Wilhelm Sasnal Solo Exhibition
November 2022 – February 2023
Wilhelm Sasnal, Leaving Kacper, 2020, oil on canvas, 100 × 70 cm. Collection of Longlati Foundation. Image courtesy of the artist and Sadie Coles HQ, London
Credit: © Wilhelm Sasnal. Courtesy The Artist and Sadie Coles HQ, London.
Photo: Marek Gardulski
Wilhelm Sasnal has emerged over the last two decades as one of Europe’s preeminent contemporary painters. Sasnal regularly uses photographic imagery – drawn from films, reproductions of art, pop culture or his own phone – as the starting points for his paintings, which then undergo various levels of distortion, simplification or abstraction. His work often addresses weighty historical themes such as the Holocaust, or familiar pop-cultural icons, as well as the people, places and objects around him, constituting an artistic document of post-Communist Poland at a time of socio-political transformation.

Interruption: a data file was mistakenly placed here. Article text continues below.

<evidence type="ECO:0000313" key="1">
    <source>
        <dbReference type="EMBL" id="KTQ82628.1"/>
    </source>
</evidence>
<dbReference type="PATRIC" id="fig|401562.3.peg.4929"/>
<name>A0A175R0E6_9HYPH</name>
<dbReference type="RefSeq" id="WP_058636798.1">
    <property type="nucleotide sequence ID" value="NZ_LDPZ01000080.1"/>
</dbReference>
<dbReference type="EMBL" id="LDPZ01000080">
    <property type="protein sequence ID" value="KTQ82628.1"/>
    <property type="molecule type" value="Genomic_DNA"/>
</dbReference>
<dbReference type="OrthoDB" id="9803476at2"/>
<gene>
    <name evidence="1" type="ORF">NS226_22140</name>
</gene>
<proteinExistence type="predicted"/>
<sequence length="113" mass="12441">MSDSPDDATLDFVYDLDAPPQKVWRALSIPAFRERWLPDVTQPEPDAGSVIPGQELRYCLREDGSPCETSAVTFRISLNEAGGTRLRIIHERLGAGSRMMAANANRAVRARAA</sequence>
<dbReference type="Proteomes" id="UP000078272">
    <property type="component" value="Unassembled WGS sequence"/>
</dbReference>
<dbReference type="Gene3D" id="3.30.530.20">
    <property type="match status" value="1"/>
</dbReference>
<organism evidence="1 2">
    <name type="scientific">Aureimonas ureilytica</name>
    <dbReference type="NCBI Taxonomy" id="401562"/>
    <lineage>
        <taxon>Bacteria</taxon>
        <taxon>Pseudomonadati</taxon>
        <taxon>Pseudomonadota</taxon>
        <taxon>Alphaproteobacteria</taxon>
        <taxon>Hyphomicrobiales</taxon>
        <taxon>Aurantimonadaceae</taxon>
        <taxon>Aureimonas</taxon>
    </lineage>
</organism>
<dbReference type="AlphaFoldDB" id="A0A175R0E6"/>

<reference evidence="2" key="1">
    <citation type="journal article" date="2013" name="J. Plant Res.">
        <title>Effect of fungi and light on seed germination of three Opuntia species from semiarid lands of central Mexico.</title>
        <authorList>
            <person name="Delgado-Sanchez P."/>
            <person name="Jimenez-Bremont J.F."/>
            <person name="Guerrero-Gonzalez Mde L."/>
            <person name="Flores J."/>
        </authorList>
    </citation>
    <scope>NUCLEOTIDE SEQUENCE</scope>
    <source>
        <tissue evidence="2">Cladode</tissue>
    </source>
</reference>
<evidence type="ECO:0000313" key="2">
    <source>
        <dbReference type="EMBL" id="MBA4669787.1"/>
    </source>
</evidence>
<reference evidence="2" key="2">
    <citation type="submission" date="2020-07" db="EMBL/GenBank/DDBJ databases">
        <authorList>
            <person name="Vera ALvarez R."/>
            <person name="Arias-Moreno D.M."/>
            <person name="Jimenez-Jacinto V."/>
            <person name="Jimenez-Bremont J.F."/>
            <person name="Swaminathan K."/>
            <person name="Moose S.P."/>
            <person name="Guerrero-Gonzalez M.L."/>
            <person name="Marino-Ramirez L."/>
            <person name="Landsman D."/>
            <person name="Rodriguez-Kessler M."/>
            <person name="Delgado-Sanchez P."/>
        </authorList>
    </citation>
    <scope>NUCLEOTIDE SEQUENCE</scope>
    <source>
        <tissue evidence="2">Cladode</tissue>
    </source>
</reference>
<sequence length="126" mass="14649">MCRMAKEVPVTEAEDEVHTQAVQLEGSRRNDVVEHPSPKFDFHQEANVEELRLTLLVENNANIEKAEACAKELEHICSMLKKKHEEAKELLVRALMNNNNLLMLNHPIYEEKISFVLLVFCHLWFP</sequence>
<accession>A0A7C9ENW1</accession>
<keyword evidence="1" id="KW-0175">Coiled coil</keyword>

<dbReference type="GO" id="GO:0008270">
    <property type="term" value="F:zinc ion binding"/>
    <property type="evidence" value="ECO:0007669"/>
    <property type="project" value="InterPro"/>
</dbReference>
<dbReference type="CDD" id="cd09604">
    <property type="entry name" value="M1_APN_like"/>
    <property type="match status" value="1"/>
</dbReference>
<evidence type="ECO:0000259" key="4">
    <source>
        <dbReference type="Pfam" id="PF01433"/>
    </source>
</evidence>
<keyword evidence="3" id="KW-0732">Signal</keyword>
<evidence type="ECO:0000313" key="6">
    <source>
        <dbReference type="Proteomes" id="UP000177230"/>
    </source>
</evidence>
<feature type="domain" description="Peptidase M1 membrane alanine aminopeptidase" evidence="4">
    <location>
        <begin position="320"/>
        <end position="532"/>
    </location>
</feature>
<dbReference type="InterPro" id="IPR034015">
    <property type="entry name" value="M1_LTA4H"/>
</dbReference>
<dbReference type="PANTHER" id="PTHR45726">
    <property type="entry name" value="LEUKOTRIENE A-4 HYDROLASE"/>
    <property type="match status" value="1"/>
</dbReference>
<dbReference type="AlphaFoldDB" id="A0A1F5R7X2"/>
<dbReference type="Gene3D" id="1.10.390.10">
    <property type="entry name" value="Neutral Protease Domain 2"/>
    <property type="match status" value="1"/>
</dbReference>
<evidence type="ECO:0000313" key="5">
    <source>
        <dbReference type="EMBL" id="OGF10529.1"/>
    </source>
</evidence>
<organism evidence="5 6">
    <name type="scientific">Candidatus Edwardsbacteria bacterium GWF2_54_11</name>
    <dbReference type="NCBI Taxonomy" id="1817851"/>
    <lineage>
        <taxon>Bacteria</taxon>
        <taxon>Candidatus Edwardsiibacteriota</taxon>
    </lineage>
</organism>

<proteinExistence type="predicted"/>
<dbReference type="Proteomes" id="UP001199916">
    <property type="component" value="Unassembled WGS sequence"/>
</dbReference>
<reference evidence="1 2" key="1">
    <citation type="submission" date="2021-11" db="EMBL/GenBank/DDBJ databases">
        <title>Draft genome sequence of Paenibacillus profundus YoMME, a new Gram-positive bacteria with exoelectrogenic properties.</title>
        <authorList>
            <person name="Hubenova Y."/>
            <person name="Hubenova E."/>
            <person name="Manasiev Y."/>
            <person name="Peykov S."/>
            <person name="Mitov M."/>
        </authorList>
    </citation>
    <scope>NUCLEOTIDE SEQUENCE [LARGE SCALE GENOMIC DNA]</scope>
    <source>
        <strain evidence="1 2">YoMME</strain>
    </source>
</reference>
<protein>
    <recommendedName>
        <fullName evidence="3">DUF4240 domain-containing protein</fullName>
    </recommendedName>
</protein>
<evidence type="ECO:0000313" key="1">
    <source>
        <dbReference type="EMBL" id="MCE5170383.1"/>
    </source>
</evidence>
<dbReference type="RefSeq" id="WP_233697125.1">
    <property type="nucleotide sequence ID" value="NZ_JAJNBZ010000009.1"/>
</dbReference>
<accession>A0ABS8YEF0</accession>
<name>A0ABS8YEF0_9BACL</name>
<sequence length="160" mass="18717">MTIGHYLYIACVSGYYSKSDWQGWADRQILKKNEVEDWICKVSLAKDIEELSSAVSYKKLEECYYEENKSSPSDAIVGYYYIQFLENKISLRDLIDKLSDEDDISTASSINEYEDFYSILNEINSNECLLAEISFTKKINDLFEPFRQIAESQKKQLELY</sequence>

Wilhelm Sasnal (b. 1972, Tarnów, Poland) studied architecture at the Krakow University of Technology (1992-1994) followed by painting at the Academy of Fine Arts in Krakow (1994-1999). Sasnal has exhibited internationally with major solo exhibitions throughout Europe and the USA including: Such a Landscape, POLIN Museum of the History of Polish Jews, Warsaw (2021); Sadie Coles HQ, Kingly Street, London (2020); ENGINE, Kistefos-Museet, Jevnaker, Norway (2018); Sleep, Sadie Coles HQ, Kingly Street, London (2018); Take Me To The Other Side, Lismore Castle Arts, Ireland (2014); Haus der Kunst, Munich, Germany (2012); Whitechapel Art Gallery, London (2011); K21, Düsseldorf, Germany, and Centro De Arte Contemporàneo, Málaga, Spain (both 2009); Wilhelm Sasnal – Years of Struggle, Zacheta Narodowa Sztuki, Warsaw (2008); Matrix, The Berkeley Art Museum, Berkeley, California (2005); and Kunsthalle Zürich, Switzerland (2003). He was included in the XXVI Bienal de Sao Paolo, 2004, and was shortlisted, with four other finalists, for the 2004 Vincent Prize at the Stedelijk Museum, 2004. With Anka Sasnal, the artist has written and directed five feature-length films, most recently We Haven’t Lost Our Way (2022) which premiered at the 72nd International Film Festival Berlinale in February 2022; preceded by Huba (2013), It looks pretty from a distance (2011), and Swineherd (2009). In 2020, Rizzoli published an extensive monograph exploring the artist practice over the past two decades, with newly commissioned texts by Brian Dillon, Pavel Pys, Kasia Redzisz and Andrzej Przywara.